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The Virtuous Life in Greek EthicsReview - The Virtuous Life in Greek Ethics
by Burkhard Reis (Editor)
Cambridge University Press, 2006
Review by Randall M. Jensen, Ph.D.
Dec 12th 2006 (Volume 10, Issue 50)

The Virtuous Life in Greek Ethics will be of possible interest to two overlapping audiences: those who want to make sense of the ethical writings of the philosophers of ancient Greece, especially Plato and Aristotle, and those who are invested in the ongoing project of "virtue ethics," which is an attempt to move beyond the perennial debate between consequentialists and deontologists by finding a fresh approach in contemporary ethical theory. In fact, however, this festschrift for the highly respected classical scholar Dorothea Frede is aimed primarily at the first of these target audiences, for its various authors are well-respected thinkers who presume that readers are not only fairly familiar with the primary texts but also have a decent grasp of the many problems that occupy the philosophers and classicists who work on them.

After a brief synoptic introduction, readers are first offered four essays on Plato, each of which engages in a close and careful reading of a particular passage from one of Plato's dialogues. All of these essays seriously engage with the literary form of the passage in question as well as with its philosophical content. In "Dialectic and Virtue in Plato's Protagoras," James Allen considers the lengthy set of passages in which Socrates and Protagoras explore the intriguing yet puzzling idea of the unity of the virtues. Socrates' arguments for the thesis that the apparently many virtues somehow form a single whole may seem flawed in various respects. But Allen argues that they are not simply examples of bad reasoning, for we can discern significant "dialectical progress" in this succession of arguments.

Interpreters of Plato's dialogues often distinguish between an "early" Socrates who is largely in the business of cross-examining people and a "middle" Socrates who is entirely comfortable expounding positive (and putatively Platonic rather than Socratic) doctrine. In "Ethics and Argument in Plato's Socrates," Julia Annas contends that such a simplistic picture of Plato's development cannot give a satisfactory account of dialogues such as Euthydemus and Theaetetus, where Socrates is depicted as doing both of these things at once without any hint of schizophrenia. Annas therefore urges us to consider a more unitarian reading of the Platonic corpus.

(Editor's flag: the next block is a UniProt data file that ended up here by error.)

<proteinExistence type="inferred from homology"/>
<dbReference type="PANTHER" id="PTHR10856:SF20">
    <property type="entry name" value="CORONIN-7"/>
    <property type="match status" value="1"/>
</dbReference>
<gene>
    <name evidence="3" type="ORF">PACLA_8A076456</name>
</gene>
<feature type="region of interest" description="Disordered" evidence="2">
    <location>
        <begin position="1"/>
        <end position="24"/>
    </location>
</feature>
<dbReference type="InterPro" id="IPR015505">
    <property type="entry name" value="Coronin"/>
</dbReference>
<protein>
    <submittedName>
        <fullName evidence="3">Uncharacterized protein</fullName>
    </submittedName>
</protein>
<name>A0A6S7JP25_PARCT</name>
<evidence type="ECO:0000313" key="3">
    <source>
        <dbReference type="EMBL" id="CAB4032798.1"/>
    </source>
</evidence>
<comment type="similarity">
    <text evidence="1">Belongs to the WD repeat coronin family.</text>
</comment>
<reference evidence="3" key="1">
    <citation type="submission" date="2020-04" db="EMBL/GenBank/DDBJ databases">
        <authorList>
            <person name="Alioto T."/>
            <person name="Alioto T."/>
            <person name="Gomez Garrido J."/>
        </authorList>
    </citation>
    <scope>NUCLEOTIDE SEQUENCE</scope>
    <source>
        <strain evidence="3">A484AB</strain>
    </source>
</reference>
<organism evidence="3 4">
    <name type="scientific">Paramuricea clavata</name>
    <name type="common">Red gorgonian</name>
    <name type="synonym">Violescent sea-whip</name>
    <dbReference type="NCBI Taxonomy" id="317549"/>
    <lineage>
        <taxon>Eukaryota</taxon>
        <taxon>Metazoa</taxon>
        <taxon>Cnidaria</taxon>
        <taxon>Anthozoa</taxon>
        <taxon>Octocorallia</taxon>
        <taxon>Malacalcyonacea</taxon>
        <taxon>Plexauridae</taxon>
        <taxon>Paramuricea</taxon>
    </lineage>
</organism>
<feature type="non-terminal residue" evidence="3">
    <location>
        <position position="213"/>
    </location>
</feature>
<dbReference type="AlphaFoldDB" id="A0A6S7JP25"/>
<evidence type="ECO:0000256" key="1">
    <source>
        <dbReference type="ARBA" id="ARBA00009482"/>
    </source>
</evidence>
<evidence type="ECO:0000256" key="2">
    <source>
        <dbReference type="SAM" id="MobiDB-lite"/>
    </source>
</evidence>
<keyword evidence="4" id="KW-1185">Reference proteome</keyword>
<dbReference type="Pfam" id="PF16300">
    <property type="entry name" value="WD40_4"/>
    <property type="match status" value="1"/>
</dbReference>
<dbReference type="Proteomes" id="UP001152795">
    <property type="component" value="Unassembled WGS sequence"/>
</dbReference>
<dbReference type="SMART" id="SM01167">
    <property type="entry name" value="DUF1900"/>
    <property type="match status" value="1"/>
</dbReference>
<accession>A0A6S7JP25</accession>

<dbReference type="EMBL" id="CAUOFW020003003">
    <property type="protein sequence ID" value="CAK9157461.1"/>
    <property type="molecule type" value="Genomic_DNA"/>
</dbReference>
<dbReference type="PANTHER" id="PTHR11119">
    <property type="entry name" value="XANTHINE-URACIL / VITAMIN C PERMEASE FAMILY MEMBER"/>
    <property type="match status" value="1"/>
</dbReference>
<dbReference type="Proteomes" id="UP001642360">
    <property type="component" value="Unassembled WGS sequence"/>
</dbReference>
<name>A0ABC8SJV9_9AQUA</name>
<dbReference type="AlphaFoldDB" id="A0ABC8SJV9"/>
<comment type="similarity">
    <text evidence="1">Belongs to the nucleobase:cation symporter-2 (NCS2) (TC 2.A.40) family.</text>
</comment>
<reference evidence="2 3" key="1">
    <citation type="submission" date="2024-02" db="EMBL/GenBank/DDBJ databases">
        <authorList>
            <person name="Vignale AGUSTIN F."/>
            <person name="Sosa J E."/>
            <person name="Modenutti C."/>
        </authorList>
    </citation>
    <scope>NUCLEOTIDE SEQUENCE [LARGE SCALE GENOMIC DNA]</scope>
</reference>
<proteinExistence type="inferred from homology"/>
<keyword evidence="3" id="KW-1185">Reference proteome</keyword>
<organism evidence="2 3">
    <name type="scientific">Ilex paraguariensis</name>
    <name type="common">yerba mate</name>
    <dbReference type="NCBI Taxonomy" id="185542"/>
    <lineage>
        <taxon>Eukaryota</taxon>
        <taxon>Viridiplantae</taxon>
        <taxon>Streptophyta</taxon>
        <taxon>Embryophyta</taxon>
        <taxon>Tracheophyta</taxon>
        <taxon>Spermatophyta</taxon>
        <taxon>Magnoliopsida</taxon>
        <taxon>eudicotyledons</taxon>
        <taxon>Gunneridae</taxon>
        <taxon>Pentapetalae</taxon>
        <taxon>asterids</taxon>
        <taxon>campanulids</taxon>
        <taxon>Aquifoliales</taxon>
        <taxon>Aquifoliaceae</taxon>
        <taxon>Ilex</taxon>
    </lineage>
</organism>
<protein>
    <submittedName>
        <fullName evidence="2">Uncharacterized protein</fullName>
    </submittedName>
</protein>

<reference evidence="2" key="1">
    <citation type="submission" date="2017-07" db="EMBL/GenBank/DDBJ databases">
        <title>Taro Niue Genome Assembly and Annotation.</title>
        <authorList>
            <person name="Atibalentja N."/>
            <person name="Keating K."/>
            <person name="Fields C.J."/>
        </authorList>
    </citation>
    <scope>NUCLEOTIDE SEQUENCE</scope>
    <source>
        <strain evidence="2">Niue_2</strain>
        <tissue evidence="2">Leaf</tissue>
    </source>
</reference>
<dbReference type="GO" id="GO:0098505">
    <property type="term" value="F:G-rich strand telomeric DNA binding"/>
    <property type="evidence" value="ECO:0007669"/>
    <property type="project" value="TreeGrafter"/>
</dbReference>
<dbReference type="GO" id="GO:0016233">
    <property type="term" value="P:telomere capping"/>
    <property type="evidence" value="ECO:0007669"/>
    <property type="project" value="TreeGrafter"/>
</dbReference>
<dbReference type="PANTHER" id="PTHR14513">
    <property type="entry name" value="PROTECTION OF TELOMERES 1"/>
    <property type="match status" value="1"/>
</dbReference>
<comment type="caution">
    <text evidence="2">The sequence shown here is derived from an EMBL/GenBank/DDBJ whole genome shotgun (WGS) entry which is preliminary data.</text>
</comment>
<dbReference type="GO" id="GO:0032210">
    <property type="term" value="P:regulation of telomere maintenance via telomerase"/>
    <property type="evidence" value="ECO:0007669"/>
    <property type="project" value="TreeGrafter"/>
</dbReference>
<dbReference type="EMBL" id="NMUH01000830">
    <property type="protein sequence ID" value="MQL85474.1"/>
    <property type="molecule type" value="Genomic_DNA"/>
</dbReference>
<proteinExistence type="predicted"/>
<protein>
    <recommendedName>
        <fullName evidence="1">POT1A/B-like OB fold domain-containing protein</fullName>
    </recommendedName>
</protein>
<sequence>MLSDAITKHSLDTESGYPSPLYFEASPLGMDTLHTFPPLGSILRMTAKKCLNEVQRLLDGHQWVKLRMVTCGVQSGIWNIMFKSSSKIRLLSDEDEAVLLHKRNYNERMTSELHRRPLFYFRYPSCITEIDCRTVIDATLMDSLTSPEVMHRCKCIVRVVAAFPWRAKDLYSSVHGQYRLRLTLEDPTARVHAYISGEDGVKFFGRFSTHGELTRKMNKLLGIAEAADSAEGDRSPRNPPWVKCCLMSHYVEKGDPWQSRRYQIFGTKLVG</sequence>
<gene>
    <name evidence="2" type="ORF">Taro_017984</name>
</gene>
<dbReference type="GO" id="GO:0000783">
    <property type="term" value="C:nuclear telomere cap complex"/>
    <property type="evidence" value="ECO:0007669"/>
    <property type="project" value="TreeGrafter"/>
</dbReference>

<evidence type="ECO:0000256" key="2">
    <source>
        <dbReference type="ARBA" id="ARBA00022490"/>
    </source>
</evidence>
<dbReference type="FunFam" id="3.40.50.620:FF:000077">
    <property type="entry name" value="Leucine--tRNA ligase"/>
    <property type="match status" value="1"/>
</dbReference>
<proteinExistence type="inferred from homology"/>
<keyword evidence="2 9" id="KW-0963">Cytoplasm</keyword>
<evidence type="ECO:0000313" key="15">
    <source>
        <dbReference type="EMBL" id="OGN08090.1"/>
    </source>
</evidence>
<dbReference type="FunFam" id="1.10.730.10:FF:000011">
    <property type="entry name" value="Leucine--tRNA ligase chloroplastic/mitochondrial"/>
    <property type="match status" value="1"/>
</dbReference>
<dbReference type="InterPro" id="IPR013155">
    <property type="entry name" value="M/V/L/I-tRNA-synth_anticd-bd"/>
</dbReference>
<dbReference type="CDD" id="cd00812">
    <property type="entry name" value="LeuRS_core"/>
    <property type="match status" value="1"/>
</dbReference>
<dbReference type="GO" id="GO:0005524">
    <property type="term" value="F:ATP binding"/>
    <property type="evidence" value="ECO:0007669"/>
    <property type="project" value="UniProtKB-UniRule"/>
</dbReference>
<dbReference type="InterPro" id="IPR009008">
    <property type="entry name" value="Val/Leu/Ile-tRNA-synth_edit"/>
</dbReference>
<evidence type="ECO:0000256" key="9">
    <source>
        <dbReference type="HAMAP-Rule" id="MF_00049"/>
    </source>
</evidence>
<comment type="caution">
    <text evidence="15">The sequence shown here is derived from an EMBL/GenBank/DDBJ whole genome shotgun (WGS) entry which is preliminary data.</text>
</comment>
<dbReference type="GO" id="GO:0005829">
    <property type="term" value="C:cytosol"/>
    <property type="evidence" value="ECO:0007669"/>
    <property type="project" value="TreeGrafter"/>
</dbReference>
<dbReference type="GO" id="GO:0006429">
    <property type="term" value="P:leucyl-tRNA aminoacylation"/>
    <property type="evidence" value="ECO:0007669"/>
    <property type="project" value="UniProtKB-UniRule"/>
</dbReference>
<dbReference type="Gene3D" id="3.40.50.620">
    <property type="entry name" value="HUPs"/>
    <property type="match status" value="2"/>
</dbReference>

David Sedley, in "The Speech of Agathon in Plato's Symposium," characterizes this relatively underappreciated speech as "sub-Socratic." Sedley shows that Agathon's speech is informed by various Socratic (or Platonic) intuitions and, even more importantly, that it serves to prepare the reader for Diotima's portrayal of Platonic love as a fertile union with the Beautiful itself that gives birth to true virtue. Sedley also locates this reading of Agathon within a broader interpretation of the dialogue on which each of the several speeches progresses closer to a genuine understanding of Love.

Mary Margaret McCabe ventures into the well-trodden but not yet very well-understood territory of the middle books of Plato's Republic in her "Is Dialectic as Dialectic Does? The Virtue of Philosophical Conversation." Arguably we cannot understand the Republic's metaphysics and epistemology without understanding dialectic, for it is the method by which the philosopher-ruler comes to know the Forms and in particular the Form of the Good. Does a philosopher passively perceive the Form of the Good in a kind of intellectual vision, as the famous sun simile might suggest? McCabe argues not and gives a novel and interesting account of dialectic as a discursive method, depicting it as a conversation the soul has with itself. Among other things, she thereby presents a unified account of the philosopher's cognition, for dialectic is always conversational in its structure.

Four essays on Aristotle follow, each of which tackles some crucial topic in Aristotelian ethics. In "What Use is Aristotle's Doctrine of the Mean?" Christof Rapp tries to understand and defend Aristotle's rather infamous and much-criticized doctrine that virtue is a mean between the extremes of excess and deficiency. Rapp argues that many attacks on the doctrine are founded on mistaken suppositions about its nature and purpose and thus lose their force if it is better understood. Crucially, he argues that we must reject the assumption that the doctrine of the mean is meant to supply a practical guide to virtuous action.

Aristotle opens the Nicomachean Ethics with a discussion of the ultimate end for human beings and the science that takes that end as its object: politike, or political science. But in spite of this, scholars have not generally read the Ethics as a work of political science, nor have they done all that much to connect the Ethics with Aristotle's Politics. Gisela Striker argues that we need to reverse this trend in "Aristotle's Ethics as Political Science." A central plank in her argument is the claim that we should look to Aristotle's account of justice to supply the general principles that govern the virtuous agent's ethical deliberation.